Porter County Sheriff's Department


What's Happening at The Porter County Sheriff's Department

 

Use service with care

911 managers urge public to use service with care

June 15, 2009 By Jane Huh, Post-Tribune staff writer

 

As summer approaches, the Porter County Sheriff's Department is poised to respond to more 911 calls.

"As the thermometer rises, so does the activity level," said Porter County Sheriff David Lain. "Criminals are opportunists. They're out and about in the summertime."

So, especially now, the department is urging the public to help reduce the number of 911 hangups, misdials and false alarms; incidents that have been consistent, he said.

When it turns out there was no incident, it unnecessarily strains department resources and impacts response to urgent situations, local law enforcement officials say.

"It becomes a drain on the police department," said Crown Point Assistant Police Chief Jim Janda. "Over the course of the year, it adds up."

"It essentially puts the safety of officers and the public at risk," he said.

Common violations Porter County police deal with are traffic stops. From January to June there were 80 stops in Jackson Township.

But in the same five-month period there, police also responded to 58 false alarms and seven silent calls.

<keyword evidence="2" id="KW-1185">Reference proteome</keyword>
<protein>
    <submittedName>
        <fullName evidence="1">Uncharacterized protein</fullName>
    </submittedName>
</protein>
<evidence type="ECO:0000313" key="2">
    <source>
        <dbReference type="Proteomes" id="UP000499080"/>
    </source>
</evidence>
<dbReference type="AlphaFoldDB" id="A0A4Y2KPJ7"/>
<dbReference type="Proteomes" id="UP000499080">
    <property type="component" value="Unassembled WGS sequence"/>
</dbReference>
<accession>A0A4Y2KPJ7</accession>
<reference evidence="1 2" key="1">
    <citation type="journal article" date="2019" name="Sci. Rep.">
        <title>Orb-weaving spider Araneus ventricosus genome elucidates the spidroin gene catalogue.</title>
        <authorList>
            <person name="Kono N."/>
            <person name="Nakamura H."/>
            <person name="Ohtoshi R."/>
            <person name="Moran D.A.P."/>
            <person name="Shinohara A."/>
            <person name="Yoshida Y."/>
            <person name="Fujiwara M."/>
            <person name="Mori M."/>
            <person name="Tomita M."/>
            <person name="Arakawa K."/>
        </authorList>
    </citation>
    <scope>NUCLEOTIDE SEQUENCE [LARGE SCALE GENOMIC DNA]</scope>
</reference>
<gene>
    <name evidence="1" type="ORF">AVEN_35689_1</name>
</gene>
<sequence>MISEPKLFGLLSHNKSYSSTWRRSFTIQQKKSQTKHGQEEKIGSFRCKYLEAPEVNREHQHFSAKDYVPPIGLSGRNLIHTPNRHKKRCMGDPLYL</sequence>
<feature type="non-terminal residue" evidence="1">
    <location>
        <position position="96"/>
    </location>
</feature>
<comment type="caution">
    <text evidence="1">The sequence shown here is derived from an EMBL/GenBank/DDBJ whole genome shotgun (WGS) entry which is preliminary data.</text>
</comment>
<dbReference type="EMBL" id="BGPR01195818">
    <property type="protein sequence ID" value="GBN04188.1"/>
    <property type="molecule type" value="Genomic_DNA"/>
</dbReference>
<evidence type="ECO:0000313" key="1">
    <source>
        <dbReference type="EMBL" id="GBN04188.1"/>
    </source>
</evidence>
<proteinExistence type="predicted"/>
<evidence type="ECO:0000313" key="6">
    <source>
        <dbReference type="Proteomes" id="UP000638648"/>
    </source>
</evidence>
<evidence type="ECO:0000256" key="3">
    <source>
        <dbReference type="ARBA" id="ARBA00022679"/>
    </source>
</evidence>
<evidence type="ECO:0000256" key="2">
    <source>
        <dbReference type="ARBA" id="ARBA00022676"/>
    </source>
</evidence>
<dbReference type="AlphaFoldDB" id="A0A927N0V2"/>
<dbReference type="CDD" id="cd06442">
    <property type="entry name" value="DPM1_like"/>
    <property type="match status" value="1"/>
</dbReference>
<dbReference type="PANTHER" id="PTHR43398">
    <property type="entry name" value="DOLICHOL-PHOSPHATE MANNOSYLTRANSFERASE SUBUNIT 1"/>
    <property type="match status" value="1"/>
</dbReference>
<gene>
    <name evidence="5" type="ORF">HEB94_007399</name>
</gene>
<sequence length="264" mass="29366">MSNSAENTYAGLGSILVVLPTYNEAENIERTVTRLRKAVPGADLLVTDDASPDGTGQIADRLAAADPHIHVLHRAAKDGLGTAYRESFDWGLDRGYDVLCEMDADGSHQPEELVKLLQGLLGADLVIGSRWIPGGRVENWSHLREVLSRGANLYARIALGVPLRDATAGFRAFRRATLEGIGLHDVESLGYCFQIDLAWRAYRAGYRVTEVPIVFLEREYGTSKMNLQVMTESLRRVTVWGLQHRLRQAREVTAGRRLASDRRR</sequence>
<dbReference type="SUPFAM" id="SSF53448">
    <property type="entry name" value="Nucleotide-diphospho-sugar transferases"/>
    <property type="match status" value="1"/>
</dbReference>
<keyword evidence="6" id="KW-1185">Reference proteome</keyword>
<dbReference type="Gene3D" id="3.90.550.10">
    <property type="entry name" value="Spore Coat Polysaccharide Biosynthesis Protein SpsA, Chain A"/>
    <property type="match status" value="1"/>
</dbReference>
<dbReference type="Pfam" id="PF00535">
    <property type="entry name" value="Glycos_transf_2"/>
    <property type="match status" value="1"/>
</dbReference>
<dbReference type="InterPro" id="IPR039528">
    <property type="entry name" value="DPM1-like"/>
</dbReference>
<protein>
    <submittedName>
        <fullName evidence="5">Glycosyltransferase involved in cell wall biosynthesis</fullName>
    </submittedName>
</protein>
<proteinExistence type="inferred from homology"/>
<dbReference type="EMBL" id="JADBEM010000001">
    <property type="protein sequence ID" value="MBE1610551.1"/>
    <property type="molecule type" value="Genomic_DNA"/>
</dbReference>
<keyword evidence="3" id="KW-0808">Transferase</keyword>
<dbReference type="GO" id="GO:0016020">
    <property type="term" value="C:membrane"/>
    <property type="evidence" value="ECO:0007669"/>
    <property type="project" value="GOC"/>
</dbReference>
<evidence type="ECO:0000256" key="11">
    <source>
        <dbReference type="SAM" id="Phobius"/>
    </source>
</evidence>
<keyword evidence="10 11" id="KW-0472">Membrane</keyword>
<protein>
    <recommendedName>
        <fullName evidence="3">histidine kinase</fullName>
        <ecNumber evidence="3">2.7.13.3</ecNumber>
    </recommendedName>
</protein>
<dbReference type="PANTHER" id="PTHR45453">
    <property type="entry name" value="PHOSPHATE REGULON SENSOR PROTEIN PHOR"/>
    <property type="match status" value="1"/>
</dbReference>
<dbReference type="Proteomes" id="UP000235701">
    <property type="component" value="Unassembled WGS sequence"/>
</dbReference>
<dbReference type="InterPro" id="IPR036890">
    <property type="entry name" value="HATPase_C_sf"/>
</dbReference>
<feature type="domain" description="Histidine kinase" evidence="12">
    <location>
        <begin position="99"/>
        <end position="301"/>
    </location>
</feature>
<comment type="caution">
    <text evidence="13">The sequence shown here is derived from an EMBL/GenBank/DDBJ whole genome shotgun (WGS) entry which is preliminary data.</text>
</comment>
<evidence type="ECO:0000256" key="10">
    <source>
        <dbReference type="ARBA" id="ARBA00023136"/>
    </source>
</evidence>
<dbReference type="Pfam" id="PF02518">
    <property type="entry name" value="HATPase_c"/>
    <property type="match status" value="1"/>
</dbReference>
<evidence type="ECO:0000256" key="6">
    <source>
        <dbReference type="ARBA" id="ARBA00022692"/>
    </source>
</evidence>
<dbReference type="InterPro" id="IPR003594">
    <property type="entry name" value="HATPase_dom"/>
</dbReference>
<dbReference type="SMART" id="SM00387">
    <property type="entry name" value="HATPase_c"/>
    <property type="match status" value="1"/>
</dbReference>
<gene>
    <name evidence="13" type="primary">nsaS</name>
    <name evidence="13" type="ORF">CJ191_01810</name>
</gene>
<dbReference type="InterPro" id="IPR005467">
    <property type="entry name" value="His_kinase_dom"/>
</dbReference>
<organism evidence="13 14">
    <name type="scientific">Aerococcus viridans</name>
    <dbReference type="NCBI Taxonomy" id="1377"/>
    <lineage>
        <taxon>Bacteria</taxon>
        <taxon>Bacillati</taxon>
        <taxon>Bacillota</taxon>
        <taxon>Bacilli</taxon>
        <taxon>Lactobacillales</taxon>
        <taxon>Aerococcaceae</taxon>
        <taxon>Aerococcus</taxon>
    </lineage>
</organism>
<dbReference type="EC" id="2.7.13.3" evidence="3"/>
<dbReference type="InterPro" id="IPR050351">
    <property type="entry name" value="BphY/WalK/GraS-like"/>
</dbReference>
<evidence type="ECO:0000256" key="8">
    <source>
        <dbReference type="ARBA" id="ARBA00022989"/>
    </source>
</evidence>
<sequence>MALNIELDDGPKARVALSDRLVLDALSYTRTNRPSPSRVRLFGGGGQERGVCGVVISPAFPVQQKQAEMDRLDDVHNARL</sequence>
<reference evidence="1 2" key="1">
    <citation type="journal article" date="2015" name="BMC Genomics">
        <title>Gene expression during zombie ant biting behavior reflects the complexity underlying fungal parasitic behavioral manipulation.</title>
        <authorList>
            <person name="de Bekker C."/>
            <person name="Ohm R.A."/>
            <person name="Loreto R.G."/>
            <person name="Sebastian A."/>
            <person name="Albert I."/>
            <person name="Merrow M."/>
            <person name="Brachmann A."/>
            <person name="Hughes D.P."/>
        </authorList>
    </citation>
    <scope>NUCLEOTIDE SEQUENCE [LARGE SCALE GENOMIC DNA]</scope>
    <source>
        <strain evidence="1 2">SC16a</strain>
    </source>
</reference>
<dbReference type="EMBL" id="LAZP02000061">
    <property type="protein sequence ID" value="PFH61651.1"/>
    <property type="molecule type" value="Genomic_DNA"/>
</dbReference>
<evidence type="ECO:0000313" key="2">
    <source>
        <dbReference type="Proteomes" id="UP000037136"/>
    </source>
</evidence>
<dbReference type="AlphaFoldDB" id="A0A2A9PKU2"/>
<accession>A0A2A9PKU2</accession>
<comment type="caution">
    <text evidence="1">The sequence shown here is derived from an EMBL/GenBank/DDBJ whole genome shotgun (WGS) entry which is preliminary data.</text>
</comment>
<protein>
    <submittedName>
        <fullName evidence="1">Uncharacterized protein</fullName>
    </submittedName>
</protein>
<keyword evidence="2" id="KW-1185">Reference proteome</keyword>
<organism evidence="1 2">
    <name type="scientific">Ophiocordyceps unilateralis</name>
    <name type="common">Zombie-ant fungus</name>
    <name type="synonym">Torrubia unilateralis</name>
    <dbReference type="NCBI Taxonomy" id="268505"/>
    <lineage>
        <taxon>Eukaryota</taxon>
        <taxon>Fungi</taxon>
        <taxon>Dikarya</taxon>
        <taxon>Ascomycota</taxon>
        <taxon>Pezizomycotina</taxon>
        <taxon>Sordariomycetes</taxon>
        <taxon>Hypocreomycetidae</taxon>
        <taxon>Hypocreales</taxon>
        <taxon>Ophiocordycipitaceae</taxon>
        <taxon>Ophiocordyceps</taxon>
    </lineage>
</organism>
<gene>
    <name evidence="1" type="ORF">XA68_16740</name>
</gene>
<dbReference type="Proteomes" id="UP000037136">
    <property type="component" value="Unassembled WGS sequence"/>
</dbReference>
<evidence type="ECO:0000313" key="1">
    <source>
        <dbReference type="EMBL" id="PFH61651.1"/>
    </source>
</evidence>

In Pine Township, from January to May, there were 115 traffic stops. During the same period, the department responded to 18 hangup calls and 20 false alarms.

And for each of those calls, it takes "two officers the amount of time to get to the residence to check things out and get back," Lain said.

The situation puts a "tremendous stress on what resources we have."

"Our department has not grown commensurate with the activity we need to respond to," Lain said. "Our people are busier than they've ever been."

The issue is not unique to Porter County. Similar calls come through the Lake County Sheriff's Department, said Lt. Mike Higgins.

It's an issue at every police department, he said. Like other police departments, Lake County has an ordinance that penalizes frequent false alarms.

But no matter the case, police must respond to all calls and check out the scene.

"We've had instances where the perpetrator was at the residence and made them hang up the phone," said Chesterton Police Chief George Nelson.

So far this year, the Chesterton Police Department has received 90 hangups, 40 misdials and 11 silent 911 calls out of its total 5,100 calls.

A large portion of 911 misdials occurs when numbers beginning with similar prefixes such as 921 or 916 are fumbled, Nelson said.

Generally, false alarms and accidental 911 calls are caused by human error, malfunctioning alarm systems and children playing with the phone.

"When we see a significant impact from things that are so preventable, it's frustrating to an administration," Lain said.

Fixing malfunctioning alarm systems or making sure children are not toying with the telephone are some preventable steps that help local law enforcement officials.

Whenever someone realizes an accidental call or false alarm went out, it's helpful to immediately call the department back to say it was a mistake.

"We're telling them to give us a courtesy call," Janda said.

 

 

 

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